Cockatoos are typically white, but also pink and black species are found; however only the white cockatoos are included in the Cacatua genus. The most characteristic feature of the cockatoos is the crest on top of the head; it usually lies flat on the head when the bird is relaxed, but is raised depending on the bird's mood.
As a domestic bird cockatoos requires a lot of attention; if they are neglected they may develop mental issues e.g. picking feathers or scream very loud to attract your attention.
Note that some cockatoos tend to scream VERY LOUD when they are upset or when they lack attention! For this reason I would not recommend cockatoos as pets if you live in an apartment.
Especially the big cockatoos are very gentle domestic birds and will rarely bite - though you have to watch during the breeding season, as even the most gentle bird can become aggressive when it has to protect the nest!
In general cockatoos are very social and like to chat and play with everybody. They are very intelligent and can learn to imitate words and short sentences; they are however not as skilled talkers as Grey Parrot or Amazon parrots.
They have a very strong beak and some species are known to be very destructive - they can quickly destroy your glasses, your wrist watch, or remove buttons from your clothes if not careful (speaking from personal experience). Cockatoos love to chew at everything so their cage or aviary must therefore be made of steel or other materials they can not not easily destroy. Also give them wooden toys and branches to satisfy their need for chewing.
The white cockatoos have some white dust in the feathers - whenever they sit on your shoulder you will notice some white dust on your clothes afterwards. This is quite normal and should not give rise to turmoil. Some people may have allergies to this dust, so be aware if you or anybody in your family have allergies before you consider acquiring a cockatoo!
Their high intelligence also make them great escapists; make sure the locks on the cage are bird proof! They will study how you open the cage by pulling or twisting the lock and then they will use their beak or claws to try to open i - make sure they can not reach the lock with their claws or beak from the inside (some cages have a large metal plate around the lock to prevent this). Also some of the larger cockatoos can destroy the metal bars in the cage if they are not strong enough so don't buy the cheapest cage you can find or you may come home to an empty cage someday!
Cockatoos are susceptible to Psittacine Beak and Feather Disease (PBFD) - be careful when buying a new bird; watch closely for signs of PBFD not only on your new bird but also the other birds as it is highly contagious! Also make sure to maintain a quarantine before introducing the new bird to the other birds in your home or aviary.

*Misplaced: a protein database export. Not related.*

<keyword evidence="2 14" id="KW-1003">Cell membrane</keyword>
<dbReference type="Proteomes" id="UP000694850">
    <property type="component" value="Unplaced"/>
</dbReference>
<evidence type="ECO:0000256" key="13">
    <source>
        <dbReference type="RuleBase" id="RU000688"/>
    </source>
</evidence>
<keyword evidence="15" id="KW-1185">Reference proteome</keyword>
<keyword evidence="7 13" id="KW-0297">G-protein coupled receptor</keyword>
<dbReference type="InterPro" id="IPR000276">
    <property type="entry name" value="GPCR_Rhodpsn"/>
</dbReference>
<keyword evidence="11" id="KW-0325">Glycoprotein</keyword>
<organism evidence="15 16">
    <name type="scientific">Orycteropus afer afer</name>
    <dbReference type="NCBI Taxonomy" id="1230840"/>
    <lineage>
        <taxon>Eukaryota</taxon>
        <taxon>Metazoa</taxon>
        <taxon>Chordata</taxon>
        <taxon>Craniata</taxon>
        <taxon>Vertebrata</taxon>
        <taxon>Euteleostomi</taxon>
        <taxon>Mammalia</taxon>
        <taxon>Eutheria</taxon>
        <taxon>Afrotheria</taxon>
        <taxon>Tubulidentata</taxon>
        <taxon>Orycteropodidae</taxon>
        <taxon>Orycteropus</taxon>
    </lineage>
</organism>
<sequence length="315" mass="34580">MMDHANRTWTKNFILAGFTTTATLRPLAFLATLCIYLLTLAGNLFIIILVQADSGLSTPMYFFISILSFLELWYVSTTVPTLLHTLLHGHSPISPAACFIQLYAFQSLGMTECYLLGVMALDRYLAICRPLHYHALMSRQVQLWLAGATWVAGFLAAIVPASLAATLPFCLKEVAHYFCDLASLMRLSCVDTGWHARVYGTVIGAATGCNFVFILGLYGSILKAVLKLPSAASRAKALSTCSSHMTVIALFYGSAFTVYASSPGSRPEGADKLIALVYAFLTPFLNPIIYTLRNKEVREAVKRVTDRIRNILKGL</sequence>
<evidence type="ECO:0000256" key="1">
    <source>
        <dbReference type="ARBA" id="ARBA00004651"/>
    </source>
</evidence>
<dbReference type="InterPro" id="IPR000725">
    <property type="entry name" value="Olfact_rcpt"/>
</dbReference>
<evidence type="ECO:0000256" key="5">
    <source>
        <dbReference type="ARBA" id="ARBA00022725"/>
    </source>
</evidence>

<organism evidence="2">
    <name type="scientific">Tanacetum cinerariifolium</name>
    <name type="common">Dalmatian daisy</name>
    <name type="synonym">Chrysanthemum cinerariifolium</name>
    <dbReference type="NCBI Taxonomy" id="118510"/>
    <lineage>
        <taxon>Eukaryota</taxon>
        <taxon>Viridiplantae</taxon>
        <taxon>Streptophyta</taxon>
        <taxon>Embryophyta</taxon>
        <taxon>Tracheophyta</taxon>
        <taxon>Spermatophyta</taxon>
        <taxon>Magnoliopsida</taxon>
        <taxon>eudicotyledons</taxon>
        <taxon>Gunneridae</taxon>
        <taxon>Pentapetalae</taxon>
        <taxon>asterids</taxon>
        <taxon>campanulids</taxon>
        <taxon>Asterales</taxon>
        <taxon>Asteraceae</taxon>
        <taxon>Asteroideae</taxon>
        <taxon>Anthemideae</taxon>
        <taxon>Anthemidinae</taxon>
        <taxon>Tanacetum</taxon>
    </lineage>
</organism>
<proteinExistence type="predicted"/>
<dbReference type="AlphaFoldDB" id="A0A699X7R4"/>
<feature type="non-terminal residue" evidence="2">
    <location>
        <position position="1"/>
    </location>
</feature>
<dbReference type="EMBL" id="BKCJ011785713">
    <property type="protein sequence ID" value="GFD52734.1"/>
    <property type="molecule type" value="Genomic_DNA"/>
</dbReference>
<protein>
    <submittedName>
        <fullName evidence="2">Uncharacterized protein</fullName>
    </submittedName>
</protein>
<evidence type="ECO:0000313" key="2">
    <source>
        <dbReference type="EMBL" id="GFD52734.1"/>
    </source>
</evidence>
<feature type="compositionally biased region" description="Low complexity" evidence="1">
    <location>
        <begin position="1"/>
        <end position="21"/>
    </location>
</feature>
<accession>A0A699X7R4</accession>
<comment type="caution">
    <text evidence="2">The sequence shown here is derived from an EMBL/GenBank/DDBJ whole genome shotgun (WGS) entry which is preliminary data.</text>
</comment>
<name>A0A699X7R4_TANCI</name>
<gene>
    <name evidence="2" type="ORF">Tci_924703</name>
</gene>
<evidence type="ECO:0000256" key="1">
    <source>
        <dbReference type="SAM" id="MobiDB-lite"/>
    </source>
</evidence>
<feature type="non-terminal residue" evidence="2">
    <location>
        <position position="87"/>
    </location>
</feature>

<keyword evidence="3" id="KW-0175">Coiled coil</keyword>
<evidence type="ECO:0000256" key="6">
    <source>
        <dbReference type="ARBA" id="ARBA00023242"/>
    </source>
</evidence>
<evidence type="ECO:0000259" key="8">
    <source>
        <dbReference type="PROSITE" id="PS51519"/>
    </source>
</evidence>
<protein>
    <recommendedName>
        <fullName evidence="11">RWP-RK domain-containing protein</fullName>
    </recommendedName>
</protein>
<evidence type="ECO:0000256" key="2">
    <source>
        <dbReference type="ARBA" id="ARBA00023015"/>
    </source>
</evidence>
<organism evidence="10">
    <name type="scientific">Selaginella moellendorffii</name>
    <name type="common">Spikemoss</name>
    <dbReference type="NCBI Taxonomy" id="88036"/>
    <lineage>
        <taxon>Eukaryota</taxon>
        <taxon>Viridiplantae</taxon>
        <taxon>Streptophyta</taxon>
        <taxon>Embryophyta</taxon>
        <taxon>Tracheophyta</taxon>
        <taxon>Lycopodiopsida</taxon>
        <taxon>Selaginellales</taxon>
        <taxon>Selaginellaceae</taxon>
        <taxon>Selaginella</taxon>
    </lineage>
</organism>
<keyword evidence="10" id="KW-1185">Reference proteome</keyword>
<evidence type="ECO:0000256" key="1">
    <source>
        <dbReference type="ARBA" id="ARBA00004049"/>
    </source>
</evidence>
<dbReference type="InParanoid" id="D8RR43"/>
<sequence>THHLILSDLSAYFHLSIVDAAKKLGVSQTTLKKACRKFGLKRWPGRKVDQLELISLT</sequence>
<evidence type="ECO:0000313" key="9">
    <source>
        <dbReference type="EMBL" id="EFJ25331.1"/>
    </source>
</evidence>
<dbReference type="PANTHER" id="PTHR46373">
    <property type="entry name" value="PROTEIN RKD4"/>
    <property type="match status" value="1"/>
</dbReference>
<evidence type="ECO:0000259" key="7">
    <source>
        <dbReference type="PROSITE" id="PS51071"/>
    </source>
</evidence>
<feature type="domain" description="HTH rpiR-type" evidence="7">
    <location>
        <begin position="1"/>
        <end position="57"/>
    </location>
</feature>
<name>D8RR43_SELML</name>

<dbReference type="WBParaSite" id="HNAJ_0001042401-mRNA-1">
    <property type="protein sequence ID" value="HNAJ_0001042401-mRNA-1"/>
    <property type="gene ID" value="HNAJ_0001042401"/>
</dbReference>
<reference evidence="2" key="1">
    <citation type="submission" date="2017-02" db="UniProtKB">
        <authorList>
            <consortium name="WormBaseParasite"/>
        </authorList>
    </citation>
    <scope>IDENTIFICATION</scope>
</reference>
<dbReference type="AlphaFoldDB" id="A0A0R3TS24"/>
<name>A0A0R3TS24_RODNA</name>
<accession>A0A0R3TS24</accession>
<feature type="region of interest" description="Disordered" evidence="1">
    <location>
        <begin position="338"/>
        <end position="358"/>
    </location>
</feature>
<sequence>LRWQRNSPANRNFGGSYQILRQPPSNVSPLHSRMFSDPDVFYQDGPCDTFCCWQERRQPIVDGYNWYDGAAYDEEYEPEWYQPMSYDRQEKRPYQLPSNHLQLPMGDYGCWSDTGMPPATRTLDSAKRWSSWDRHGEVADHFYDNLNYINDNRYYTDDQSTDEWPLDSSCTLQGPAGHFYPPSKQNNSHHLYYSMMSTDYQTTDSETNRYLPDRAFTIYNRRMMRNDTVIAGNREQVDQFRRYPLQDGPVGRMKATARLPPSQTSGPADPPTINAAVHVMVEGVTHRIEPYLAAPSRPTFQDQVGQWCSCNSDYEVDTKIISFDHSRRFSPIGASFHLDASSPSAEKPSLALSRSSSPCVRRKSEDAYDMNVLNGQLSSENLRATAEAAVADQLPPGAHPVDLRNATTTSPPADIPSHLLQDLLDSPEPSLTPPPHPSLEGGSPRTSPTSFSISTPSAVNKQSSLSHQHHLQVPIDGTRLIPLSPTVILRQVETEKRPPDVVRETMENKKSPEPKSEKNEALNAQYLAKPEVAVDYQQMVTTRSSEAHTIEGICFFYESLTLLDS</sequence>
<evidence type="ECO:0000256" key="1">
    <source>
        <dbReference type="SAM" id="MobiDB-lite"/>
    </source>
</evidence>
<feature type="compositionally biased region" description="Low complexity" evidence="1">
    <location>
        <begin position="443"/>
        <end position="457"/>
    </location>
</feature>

Species and subspecies
- Cacatua alba (Statius Müller, PL, 1776) - White Cockatoo
- Cacatua ducorpsii (Pucheran, 1853) - Solomons Cockatoo
- Cacatua galerita (Latham, 1790) - Sulphur-crested Cockatoo
- Cacatua galerita galerita (Latham, 1790)
- Cacatua galerita eleonora (Finsch, 1863)
- Cacatua galerita fitzroyi (Mathews, 1912)
- Cacatua galerita triton (Temminck, 1849)
- Cacatua goffiniana (Roselaar & Michels, 2004) - Tanimbar Corella
- Cacatua haematuropygia (Statius Müller, PL, 1776) - Red-vented Cockatoo
- Cacatua moluccensis (Gmelin, JF, 1788) - Salmon-crested Cockatoo
- Cacatua ophthalmica (Sclater, PL, 1864) - Blue-eyed Cockatoo
- Cacatua pastinator (Gould, 1841) - Western Corella
- Cacatua pastinator pastinator (Gould, 1841)
- Cacatua pastinator derbyi (Mathews, 1916)
- Cacatua sanguinea Gould, 1843 - Little Corella
- Cacatua sanguinea sanguinea (Gould, 1843)
- Cacatua sanguinea gymnopis (Sclater, PL, 1871)
- Cacatua sanguinea normantoni (Mathews, 1917)
- Cacatua sanguinea transfreta (Mees, 1982)
- Cacatua sanguinea westralensis (Mathews, 1917)
- Cacatua sulphurea (Gmelin, JF, 1788) - Yellow-crested Cockatoo
- Cacatua sulphurea sulphurea (Gmelin, JF, 1788)
- Cacatua sulphurea abbotti (Oberholser, 1917)
- Cacatua sulphurea citrinocristata (Fraser, 1844)
- Cacatua sulphurea parvula (Bonaparte, 1850)
- Cacatua tenuirostris (Kuhl, 1820) - Long-billed Corella